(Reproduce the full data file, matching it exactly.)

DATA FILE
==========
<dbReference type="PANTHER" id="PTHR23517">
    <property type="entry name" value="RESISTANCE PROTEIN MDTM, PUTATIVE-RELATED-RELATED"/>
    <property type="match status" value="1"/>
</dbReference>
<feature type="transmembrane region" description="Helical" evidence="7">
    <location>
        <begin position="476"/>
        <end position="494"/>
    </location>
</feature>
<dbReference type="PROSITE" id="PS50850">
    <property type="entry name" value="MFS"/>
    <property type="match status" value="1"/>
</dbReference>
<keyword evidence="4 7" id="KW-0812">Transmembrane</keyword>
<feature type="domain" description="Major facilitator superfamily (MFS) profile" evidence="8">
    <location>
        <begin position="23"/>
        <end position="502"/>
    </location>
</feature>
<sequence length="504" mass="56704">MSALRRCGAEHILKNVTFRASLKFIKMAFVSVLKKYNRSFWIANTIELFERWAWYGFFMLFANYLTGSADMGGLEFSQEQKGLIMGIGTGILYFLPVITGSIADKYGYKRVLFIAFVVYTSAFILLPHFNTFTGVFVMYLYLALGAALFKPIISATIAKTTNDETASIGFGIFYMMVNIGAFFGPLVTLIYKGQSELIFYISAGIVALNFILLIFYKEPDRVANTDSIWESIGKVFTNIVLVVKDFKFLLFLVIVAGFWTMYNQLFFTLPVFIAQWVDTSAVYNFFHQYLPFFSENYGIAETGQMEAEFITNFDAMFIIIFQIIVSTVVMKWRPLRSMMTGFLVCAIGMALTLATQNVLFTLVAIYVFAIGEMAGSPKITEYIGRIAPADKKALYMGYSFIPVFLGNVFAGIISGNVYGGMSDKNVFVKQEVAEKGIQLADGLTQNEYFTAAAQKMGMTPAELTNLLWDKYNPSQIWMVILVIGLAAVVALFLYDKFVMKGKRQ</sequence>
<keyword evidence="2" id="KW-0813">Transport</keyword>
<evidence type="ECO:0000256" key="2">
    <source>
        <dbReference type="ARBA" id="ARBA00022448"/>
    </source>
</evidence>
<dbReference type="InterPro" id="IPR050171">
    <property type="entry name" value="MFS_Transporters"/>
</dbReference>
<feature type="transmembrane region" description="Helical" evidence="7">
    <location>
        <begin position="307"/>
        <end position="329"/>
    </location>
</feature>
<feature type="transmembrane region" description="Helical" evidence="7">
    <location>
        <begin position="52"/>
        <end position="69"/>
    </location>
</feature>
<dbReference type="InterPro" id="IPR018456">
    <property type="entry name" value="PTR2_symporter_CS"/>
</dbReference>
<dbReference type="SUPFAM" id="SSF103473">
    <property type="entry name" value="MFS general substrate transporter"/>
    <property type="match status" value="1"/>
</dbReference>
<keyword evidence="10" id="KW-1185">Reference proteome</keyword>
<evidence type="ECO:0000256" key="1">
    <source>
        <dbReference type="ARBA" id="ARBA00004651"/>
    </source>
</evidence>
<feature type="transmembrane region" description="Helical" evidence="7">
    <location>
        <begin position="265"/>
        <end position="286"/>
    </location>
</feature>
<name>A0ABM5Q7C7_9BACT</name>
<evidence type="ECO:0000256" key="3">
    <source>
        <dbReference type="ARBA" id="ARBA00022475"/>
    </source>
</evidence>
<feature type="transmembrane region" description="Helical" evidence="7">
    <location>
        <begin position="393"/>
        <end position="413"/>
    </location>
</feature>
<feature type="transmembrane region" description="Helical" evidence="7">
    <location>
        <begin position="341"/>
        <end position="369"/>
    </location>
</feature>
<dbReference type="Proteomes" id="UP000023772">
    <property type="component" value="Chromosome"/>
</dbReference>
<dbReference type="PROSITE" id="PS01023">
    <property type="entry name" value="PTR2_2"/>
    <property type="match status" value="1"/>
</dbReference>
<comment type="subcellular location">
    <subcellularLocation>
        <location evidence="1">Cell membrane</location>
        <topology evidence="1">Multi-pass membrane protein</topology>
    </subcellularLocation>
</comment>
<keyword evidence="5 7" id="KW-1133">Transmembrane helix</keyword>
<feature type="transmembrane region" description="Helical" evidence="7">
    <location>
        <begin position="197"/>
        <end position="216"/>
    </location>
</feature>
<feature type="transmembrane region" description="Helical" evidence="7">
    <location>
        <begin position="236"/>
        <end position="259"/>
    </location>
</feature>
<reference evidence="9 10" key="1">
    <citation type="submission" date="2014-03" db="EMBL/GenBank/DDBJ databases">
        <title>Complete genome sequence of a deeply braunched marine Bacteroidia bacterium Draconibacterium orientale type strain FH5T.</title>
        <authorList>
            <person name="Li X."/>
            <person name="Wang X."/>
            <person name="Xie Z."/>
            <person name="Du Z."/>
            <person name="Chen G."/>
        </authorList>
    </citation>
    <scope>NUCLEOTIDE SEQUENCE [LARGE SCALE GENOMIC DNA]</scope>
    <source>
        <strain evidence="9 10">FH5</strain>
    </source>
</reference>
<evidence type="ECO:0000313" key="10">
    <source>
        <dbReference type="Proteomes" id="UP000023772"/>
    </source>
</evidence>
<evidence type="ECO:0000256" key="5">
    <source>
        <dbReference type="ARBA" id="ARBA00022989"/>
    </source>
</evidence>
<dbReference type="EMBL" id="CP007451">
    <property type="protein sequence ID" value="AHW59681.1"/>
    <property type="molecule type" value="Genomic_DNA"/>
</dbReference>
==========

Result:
<dbReference type="PANTHER" id="PTHR23517">
    <property type="entry name" value="RESISTANCE PROTEIN MDTM, PUTATIVE-RELATED-RELATED"/>
    <property type="match status" value="1"/>
</dbReference>
<feature type="transmembrane region" description="Helical" evidence="7">
    <location>
        <begin position="476"/>
        <end position="494"/>
    </location>
</feature>
<dbReference type="PROSITE" id="PS50850">
    <property type="entry name" value="MFS"/>
    <property type="match status" value="1"/>
</dbReference>
<keyword evidence="4 7" id="KW-0812">Transmembrane</keyword>
<feature type="domain" description="Major facilitator superfamily (MFS) profile" evidence="8">
    <location>
        <begin position="23"/>
        <end position="502"/>
    </location>
</feature>
<sequence length="504" mass="56704">MSALRRCGAEHILKNVTFRASLKFIKMAFVSVLKKYNRSFWIANTIELFERWAWYGFFMLFANYLTGSADMGGLEFSQEQKGLIMGIGTGILYFLPVITGSIADKYGYKRVLFIAFVVYTSAFILLPHFNTFTGVFVMYLYLALGAALFKPIISATIAKTTNDETASIGFGIFYMMVNIGAFFGPLVTLIYKGQSELIFYISAGIVALNFILLIFYKEPDRVANTDSIWESIGKVFTNIVLVVKDFKFLLFLVIVAGFWTMYNQLFFTLPVFIAQWVDTSAVYNFFHQYLPFFSENYGIAETGQMEAEFITNFDAMFIIIFQIIVSTVVMKWRPLRSMMTGFLVCAIGMALTLATQNVLFTLVAIYVFAIGEMAGSPKITEYIGRIAPADKKALYMGYSFIPVFLGNVFAGIISGNVYGGMSDKNVFVKQEVAEKGIQLADGLTQNEYFTAAAQKMGMTPAELTNLLWDKYNPSQIWMVILVIGLAAVVALFLYDKFVMKGKRQ</sequence>
<keyword evidence="2" id="KW-0813">Transport</keyword>
<evidence type="ECO:0000256" key="2">
    <source>
        <dbReference type="ARBA" id="ARBA00022448"/>
    </source>
</evidence>
<dbReference type="InterPro" id="IPR050171">
    <property type="entry name" value="MFS_Transporters"/>
</dbReference>
<feature type="transmembrane region" description="Helical" evidence="7">
    <location>
        <begin position="307"/>
        <end position="329"/>
    </location>
</feature>
<feature type="transmembrane region" description="Helical" evidence="7">
    <location>
        <begin position="52"/>
        <end position="69"/>
    </location>
</feature>
<dbReference type="InterPro" id="IPR018456">
    <property type="entry name" value="PTR2_symporter_CS"/>
</dbReference>
<dbReference type="SUPFAM" id="SSF103473">
    <property type="entry name" value="MFS general substrate transporter"/>
    <property type="match status" value="1"/>
</dbReference>
<keyword evidence="10" id="KW-1185">Reference proteome</keyword>
<evidence type="ECO:0000256" key="1">
    <source>
        <dbReference type="ARBA" id="ARBA00004651"/>
    </source>
</evidence>
<feature type="transmembrane region" description="Helical" evidence="7">
    <location>
        <begin position="265"/>
        <end position="286"/>
    </location>
</feature>
<name>A0ABM5Q7C7_9BACT</name>
<evidence type="ECO:0000256" key="3">
    <source>
        <dbReference type="ARBA" id="ARBA00022475"/>
    </source>
</evidence>
<feature type="transmembrane region" description="Helical" evidence="7">
    <location>
        <begin position="393"/>
        <end position="413"/>
    </location>
</feature>
<feature type="transmembrane region" description="Helical" evidence="7">
    <location>
        <begin position="341"/>
        <end position="369"/>
    </location>
</feature>
<dbReference type="Proteomes" id="UP000023772">
    <property type="component" value="Chromosome"/>
</dbReference>
<dbReference type="PROSITE" id="PS01023">
    <property type="entry name" value="PTR2_2"/>
    <property type="match status" value="1"/>
</dbReference>
<comment type="subcellular location">
    <subcellularLocation>
        <location evidence="1">Cell membrane</location>
        <topology evidence="1">Multi-pass membrane protein</topology>
    </subcellularLocation>
</comment>
<keyword evidence="5 7" id="KW-1133">Transmembrane helix</keyword>
<feature type="transmembrane region" description="Helical" evidence="7">
    <location>
        <begin position="197"/>
        <end position="216"/>
    </location>
</feature>
<feature type="transmembrane region" description="Helical" evidence="7">
    <location>
        <begin position="236"/>
        <end position="259"/>
    </location>
</feature>
<reference evidence="9 10" key="1">
    <citation type="submission" date="2014-03" db="EMBL/GenBank/DDBJ databases">
        <title>Complete genome sequence of a deeply braunched marine Bacteroidia bacterium Draconibacterium orientale type strain FH5T.</title>
        <authorList>
            <person name="Li X."/>
            <person name="Wang X."/>
            <person name="Xie Z."/>
            <person name="Du Z."/>
            <person name="Chen G."/>
        </authorList>
    </citation>
    <scope>NUCLEOTIDE SEQUENCE [LARGE SCALE GENOMIC DNA]</scope>
    <source>
        <strain evidence="9 10">FH5</strain>
    </source>
</reference>
<evidence type="ECO:0000313" key="10">
    <source>
        <dbReference type="Proteomes" id="UP000023772"/>
    </source>
</evidence>
<evidence type="ECO:0000256" key="5">
    <source>
        <dbReference type="ARBA" id="ARBA00022989"/>
    </source>
</evidence>
<dbReference type="EMBL" id="CP007451">
    <property type="protein sequence ID" value="AHW59681.1"/>
    <property type="molecule type" value="Genomic_DNA"/>
</dbReference>